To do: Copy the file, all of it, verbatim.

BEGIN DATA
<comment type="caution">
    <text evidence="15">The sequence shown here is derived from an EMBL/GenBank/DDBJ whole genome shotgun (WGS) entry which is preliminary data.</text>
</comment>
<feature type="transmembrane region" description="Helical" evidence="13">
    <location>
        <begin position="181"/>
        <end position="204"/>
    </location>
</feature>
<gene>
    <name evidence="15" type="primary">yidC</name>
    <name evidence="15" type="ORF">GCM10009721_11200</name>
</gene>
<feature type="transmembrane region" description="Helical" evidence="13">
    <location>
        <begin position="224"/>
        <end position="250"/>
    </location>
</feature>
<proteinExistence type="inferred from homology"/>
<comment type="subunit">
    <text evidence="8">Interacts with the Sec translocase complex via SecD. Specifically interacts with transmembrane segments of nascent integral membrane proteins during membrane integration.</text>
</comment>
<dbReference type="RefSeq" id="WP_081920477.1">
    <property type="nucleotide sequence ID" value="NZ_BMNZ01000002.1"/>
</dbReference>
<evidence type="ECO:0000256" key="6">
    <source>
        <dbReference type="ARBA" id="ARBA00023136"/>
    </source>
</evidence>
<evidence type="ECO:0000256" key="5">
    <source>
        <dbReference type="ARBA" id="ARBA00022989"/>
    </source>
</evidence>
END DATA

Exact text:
<comment type="caution">
    <text evidence="15">The sequence shown here is derived from an EMBL/GenBank/DDBJ whole genome shotgun (WGS) entry which is preliminary data.</text>
</comment>
<feature type="transmembrane region" description="Helical" evidence="13">
    <location>
        <begin position="181"/>
        <end position="204"/>
    </location>
</feature>
<gene>
    <name evidence="15" type="primary">yidC</name>
    <name evidence="15" type="ORF">GCM10009721_11200</name>
</gene>
<feature type="transmembrane region" description="Helical" evidence="13">
    <location>
        <begin position="224"/>
        <end position="250"/>
    </location>
</feature>
<proteinExistence type="inferred from homology"/>
<comment type="subunit">
    <text evidence="8">Interacts with the Sec translocase complex via SecD. Specifically interacts with transmembrane segments of nascent integral membrane proteins during membrane integration.</text>
</comment>
<dbReference type="RefSeq" id="WP_081920477.1">
    <property type="nucleotide sequence ID" value="NZ_BMNZ01000002.1"/>
</dbReference>
<evidence type="ECO:0000256" key="6">
    <source>
        <dbReference type="ARBA" id="ARBA00023136"/>
    </source>
</evidence>
<evidence type="ECO:0000256" key="5">
    <source>
        <dbReference type="ARBA" id="ARBA00022989"/>
    </source>
</evidence>